It’s hard to make a comeback if you’re still living in the ’90s.
In our current progressive media moment, it makes sense for the first Black late-night host to attempt a comeback. Though millennials and zoomers likely only know Arsenio Hall from references in Simpsons reruns, he was a bona fide star from 1989 to 1994, breaking new ground in the late-night landscape as host of The Arsenio Hall Show. Despite his trailblazing, late-night largely remains lily-white decades later.
Unfortunately, after 25 years, Hall doesn’t have much to say, or perhaps he doesn’t want to dig too far beneath the surface. His new Netflix standup special, Arsenio Hall: Smart and Classy, offers little more than a mixture of easy observations and pop culture references. While you periodically get the sense that Hall has more to offer, he never goes beyond the superficial.
DIRECTOR: Brian Volk-Weiss
Stale material dampens what could have been a compelling comeback special from the late-night veteran.
One of the most striking aspects of the special is Hall’s reliance on dated pop culture references. He regularly name-checks other celebrities of his era, including Wesley Snipes, Jerry Seinfeld, Dennis Rodman, O.J. Simpson, Roseanne Barr, Donald Trump, Halle Barry, Mike Tyson, R. Kelly, and Bill Cosby. Yes, some of these figures have become freshly relevant, but all of them could have been guests on his show in its heyday.
When not polishing off jokes that could have played 25 years ago, Hall does a round robin of current events gags that are already stale. He jokes about the Washington Redskins’ name change, Kim Jong-un’s nuclear ambitions, Bernie Sanders’ age, Robert Kraft’s massages, and “political correctness” in politics, completing a bingo card of hack material.
“It’s scary to do standup,” Hall muses. “You think every word could end your fucking career. Even Jerry Seinfeld said shit is too politically correct. If Jerry Seinfeld offends you, fuck you.”
What makes this special particularly disappointing is that Hall actually seems afraid to offend or appear vulnerable himself. He’s got no problem offending young and progressive viewers, but he clearly doesn’t want to upset the perception that he is the same confident, virile, swaggering host his core demographic of aging men knew 30 years ago.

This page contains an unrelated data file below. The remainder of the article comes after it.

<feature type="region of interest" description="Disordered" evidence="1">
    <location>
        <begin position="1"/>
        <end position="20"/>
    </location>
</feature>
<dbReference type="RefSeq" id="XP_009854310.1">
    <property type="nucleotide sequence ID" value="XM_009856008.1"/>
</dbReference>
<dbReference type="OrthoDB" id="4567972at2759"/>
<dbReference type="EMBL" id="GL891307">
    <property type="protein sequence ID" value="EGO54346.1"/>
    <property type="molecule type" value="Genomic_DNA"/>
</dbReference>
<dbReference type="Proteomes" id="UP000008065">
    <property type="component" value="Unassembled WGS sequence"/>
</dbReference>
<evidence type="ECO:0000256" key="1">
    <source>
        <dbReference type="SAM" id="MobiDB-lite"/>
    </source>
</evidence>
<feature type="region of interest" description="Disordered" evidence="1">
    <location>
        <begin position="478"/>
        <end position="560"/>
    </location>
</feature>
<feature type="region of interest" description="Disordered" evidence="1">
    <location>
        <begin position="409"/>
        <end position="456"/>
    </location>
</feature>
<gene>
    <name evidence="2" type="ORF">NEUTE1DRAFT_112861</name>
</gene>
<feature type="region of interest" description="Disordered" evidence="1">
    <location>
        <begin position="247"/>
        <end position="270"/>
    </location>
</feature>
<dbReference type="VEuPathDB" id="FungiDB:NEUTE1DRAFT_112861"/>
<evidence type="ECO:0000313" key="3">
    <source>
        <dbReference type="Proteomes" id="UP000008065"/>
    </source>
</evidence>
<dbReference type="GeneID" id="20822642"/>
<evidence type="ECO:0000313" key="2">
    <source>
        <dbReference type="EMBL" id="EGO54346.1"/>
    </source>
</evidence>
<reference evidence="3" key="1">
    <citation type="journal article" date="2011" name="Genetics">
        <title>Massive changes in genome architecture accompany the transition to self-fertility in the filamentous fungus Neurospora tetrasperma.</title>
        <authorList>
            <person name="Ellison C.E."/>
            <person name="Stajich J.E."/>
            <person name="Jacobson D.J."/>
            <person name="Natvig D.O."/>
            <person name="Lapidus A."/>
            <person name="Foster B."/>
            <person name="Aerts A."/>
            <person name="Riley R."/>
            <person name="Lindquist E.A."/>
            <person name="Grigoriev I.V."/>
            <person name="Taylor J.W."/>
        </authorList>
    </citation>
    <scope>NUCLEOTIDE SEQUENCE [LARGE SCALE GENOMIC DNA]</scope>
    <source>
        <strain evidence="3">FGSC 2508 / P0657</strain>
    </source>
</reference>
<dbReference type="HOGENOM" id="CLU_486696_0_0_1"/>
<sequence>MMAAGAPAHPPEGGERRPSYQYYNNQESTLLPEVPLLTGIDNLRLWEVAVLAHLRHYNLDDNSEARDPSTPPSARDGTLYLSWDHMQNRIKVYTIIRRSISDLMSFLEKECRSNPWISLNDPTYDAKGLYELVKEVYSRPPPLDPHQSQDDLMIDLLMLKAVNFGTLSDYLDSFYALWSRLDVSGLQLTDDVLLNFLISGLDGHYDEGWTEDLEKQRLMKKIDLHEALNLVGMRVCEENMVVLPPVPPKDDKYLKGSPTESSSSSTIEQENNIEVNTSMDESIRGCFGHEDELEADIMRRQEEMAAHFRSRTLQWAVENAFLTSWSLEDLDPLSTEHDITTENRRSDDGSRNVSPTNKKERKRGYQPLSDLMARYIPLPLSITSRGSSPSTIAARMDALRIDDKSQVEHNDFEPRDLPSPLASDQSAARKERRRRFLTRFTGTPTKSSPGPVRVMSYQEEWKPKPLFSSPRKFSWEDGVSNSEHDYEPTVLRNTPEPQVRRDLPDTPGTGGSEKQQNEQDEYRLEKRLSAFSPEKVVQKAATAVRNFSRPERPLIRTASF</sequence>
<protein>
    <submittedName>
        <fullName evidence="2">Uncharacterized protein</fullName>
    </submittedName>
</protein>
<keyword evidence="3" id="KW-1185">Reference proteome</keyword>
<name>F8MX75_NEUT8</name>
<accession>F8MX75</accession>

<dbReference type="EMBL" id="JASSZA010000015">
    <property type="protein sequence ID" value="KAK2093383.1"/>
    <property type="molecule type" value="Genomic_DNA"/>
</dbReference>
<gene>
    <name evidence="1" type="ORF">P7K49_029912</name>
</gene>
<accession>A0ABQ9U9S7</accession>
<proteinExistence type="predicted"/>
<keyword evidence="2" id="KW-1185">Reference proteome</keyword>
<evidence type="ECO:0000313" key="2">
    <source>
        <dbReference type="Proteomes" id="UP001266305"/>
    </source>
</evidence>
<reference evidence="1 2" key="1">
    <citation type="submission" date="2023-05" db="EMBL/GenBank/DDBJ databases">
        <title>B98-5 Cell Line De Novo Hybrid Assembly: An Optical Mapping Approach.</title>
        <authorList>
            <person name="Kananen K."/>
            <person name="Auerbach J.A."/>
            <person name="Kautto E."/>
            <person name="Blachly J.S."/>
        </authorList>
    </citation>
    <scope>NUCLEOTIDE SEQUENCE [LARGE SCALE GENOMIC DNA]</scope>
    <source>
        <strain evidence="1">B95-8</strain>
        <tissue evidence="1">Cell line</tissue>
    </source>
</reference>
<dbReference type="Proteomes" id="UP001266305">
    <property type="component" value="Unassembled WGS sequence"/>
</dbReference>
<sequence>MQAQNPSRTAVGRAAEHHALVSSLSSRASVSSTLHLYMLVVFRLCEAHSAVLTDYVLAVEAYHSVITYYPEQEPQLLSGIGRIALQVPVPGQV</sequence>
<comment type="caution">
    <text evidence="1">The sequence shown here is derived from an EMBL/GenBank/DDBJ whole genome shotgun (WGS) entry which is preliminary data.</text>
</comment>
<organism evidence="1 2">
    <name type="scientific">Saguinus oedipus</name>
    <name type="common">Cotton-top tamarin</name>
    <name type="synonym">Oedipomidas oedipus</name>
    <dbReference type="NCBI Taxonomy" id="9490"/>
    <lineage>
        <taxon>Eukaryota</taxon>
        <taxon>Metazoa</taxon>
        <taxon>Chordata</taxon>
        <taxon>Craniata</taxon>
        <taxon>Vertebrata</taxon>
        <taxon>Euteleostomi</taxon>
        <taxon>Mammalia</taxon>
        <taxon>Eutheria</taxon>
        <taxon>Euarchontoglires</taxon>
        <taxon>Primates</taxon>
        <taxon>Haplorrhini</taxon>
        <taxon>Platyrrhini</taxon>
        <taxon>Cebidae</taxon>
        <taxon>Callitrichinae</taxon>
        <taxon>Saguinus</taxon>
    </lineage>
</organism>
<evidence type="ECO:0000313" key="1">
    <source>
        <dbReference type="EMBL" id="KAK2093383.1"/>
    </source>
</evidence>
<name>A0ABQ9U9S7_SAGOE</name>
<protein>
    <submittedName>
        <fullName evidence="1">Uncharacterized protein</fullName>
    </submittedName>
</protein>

Two moments in Smart and Classy verge on interesting, only to fall frustratingly short. Hall begins to reckon with the downfalls of Cosby and Simpson, and in doing so, he has moments of earnest reflection on how the world has changed since he was a superstar. Of Cosby, he admits “everything feels different” as he looks back on the man whom he once considered his comedy hero. He discusses the challenge of learning to “separate the art from the man” and the shock of being personal friends with many of Cosby’s victims. But just when he approaches a vulnerable breakthrough, Hall pivots to a weak joke about Cosby accuser Andrea Constand.
Similarly, Hall has a great bit about running into Simpson in a Las Vegas bathroom. Hall has heard that Simpson doesn’t like him, and that his enmity goes back decades. (Hall and Simpson reached the peak of their fame at the same time.) He talks about imagining just the right line to encapsulate all of his negative feelings toward Simpson, but only manages to squeak out, “Oh, Juice.” Again, he quickly moves on from this moment of vulnerability.
In both instances, Hall comes close to reckoning with the distance between his past and present self. He almost considers the role fame and power play in culture and how those forces erode over time. But for whatever reason, Hall repeatedly takes the easy way out just when things get interesting.
Of course, Hall also contends with Trump, who was a very different kind of celebrity in the ’90s. In one of his best lines, he jokes, “I’m the Jackie Robinson of Celebrity Apprentice. Now people don’t give a fuck if I won.” But again, he lets the fact that he won a reality show hosted by the President of the United States glide away after a few more easy punchlines, and leans on lazy both-sides bromides.
“I hate politics,” Hall says. “I hate politicians. I’m a Republicrat. I’m suspicious of all those motherfuckers.” Even the dimmest audience member won’t buy that this is all Hall has to say about Donald Trump.
Arsenio Hall: Smart and Classy leaves you thinking about what it could have been. Why doesn’t Hall allow himself to indulge the vulnerability and desire for self-reflection that are so clearly brewing beneath his surface-level routine? Why won’t he go further down the path that his best material is leading him?
It’s hard to be vulnerable, especially when so many years separate the present moment from the height of your fame. It’s easier to be comfortable—and it’s obvious that Arsenio Hall is most comfortable in the ’90s.
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